How to: Keep staff motivated

Give staff autonomy

I believe in empowering staff – particularly branch managers – and letting them think for themselves. They are at the coal face day in day out, have a great knowledge of their local business and have a very good idea of what is the best way to run their shop.

Guide them in the right direction and be there for them when needed, but let them use their imagination. It means that staff  aren’t frightened to try new things, feel they have a voice and, most importantly, are listened to.

Set challenges

I have found a regional league table of sales figures to be a big motivator. Staff like to see their name on the league table, particularly when they can see themselves moving up the table or compare how their sales results are doing against others.

We update our league table weekly and input the results of all the staff in Scotland. Everyone strives to be top; monitoring sales results does work.

Address problems positively

Monitoring success is important because it means underperformance can be picked up and tackled. However, the way you address any underperformance is crucial: make staff believe they can achieve targets, explain their potential and then stretch them.

In the long run, bullying tactics never work. Once staff have succeeded, the sense of achievement is a great motivator. That is then the time to give them recognition. A ‘well done’ makes all the difference to staff. Day-to-day recognition drives staff to do well and they feel appreciated and looked after.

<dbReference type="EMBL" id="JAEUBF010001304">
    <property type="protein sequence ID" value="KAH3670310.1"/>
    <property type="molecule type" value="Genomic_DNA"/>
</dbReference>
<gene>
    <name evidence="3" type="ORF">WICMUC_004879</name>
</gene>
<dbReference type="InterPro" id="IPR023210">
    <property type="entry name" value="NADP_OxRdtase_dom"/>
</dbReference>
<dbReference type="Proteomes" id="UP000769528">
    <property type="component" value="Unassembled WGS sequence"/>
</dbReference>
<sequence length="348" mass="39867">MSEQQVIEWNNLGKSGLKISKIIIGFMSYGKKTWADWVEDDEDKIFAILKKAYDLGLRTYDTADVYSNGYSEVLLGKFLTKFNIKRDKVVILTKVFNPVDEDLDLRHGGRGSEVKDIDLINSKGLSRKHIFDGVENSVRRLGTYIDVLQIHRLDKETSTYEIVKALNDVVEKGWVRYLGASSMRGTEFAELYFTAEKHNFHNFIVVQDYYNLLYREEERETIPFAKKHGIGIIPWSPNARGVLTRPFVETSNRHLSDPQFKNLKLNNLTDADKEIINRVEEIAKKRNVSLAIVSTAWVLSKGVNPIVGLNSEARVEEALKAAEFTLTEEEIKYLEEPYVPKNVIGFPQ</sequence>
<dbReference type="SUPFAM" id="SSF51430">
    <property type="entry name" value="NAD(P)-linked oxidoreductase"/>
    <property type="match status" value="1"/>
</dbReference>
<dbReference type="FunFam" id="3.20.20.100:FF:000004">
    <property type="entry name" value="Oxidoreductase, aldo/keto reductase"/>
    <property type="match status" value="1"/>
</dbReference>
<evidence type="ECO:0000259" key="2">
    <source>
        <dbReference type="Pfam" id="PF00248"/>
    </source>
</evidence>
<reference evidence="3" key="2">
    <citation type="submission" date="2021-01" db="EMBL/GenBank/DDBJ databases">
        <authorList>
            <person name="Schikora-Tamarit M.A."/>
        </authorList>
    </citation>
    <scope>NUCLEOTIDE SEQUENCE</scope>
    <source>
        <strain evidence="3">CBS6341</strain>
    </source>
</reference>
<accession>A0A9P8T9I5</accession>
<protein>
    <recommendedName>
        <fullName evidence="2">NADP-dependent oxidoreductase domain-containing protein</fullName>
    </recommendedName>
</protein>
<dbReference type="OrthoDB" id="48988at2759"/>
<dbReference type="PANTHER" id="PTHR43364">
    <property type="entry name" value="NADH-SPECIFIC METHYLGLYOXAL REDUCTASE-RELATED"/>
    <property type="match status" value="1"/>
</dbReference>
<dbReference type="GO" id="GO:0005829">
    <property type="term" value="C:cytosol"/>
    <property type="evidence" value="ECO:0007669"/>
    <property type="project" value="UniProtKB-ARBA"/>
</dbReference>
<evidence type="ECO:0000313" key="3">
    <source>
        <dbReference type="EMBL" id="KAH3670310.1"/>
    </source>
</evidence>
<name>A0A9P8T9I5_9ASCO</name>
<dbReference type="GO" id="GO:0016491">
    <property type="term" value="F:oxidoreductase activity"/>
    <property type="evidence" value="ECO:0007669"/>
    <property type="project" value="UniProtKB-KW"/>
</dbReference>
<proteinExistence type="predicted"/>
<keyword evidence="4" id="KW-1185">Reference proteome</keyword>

Let staff have fun too

I remember being told I would never be a millionaire working in travel but that I could experience the lifestyle. And it’s true.

I have stayed in fantastic hotels and on cruise ships, dined in the best restaurants and seen amazing countries on educationals and these experiences certainly motivate me.

Let your staff go to industry events and on fam trips where possible. Social events, such as those organised by the SPAA, are a great motivator. I appreciate agency bosses have to keep their eye on the bottom line, but on most occasions staff spend hardly any money.

I sit on the SPAA council as social convenor, and we often find there are suppliers hosting tables who find it difficult to get places filled by travel agents. I am always surprised, as I can’t think of a valid reason not to allow staff to attend.

Treat staff fairly and allow them to attend to build relationships with people in the industry. They will feel appreciated and trusted and are more likely to remain loyal to your company.

Recognise top talent 

I have an awards evening every year to recognise my top sales people and top shops. This really works and staff strive all year to be on that stage and to be recognised in front of their colleagues.  

Be communicative

Knowledge is power and a well-communicated team with clear direction is a motivated team: they know what’s expected of them and they know their achievements will be recognised. Managers’ meetings are also important to make sure everyone is working together for the same goal. 

Treat staff with respect

Never forget that without that person sitting on the counter, day in day out selling holidays and flights, there would be no need for management. 

Appreciate this great industry – there is no other like it where you have an opportunity to see the world, sell dreams to people and attend amazing events.


Joanne Dooey, The Co-operative Travel regional manager for ScotlandJoanne Dooey os Co-operative Travel’s regional manager for Scotland. Having managed sales teams countrywide for more than a decade, she has found that motivating staff is essential to improve sales and maintain a happy workforce.

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